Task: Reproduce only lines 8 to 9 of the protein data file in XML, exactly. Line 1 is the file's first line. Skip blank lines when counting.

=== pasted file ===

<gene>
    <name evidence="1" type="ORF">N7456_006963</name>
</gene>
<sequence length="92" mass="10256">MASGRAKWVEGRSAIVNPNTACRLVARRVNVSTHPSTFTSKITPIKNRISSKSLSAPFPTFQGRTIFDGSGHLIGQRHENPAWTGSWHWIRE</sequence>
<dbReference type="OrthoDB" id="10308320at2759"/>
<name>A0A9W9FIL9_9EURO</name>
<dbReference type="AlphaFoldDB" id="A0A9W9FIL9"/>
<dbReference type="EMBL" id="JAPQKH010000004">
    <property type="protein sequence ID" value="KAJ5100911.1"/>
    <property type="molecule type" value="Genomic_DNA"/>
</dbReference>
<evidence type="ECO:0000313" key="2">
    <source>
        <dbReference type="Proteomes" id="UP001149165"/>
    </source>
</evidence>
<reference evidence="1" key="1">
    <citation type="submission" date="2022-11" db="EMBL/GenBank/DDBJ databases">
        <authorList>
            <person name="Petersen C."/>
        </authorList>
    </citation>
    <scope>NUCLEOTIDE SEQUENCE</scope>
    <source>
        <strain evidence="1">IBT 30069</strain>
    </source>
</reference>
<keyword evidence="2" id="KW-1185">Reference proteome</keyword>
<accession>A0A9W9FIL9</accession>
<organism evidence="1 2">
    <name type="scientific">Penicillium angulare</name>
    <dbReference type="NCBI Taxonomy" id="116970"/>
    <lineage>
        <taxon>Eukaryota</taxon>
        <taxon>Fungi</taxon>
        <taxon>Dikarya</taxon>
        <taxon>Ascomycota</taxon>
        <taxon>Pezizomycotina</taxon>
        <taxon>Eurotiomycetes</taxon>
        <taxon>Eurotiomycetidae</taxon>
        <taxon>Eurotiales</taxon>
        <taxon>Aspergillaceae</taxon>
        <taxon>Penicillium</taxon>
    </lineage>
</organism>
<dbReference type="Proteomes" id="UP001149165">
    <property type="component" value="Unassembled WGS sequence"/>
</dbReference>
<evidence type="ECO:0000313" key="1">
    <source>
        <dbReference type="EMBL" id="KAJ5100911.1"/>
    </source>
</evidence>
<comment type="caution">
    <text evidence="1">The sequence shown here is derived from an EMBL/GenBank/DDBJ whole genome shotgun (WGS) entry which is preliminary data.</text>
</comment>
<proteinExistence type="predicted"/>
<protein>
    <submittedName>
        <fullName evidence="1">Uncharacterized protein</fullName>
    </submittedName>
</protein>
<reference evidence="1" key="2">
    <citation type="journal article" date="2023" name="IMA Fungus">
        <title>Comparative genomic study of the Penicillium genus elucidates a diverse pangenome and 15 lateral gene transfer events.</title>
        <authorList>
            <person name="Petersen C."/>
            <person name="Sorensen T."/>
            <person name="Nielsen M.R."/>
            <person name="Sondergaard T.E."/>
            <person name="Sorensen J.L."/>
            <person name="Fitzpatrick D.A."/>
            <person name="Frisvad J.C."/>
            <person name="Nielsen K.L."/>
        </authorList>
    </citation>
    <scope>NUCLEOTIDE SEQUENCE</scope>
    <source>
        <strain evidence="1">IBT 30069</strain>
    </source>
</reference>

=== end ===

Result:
<dbReference type="EMBL" id="JAPQKH010000004">
    <property type="protein sequence ID" value="KAJ5100911.1"/>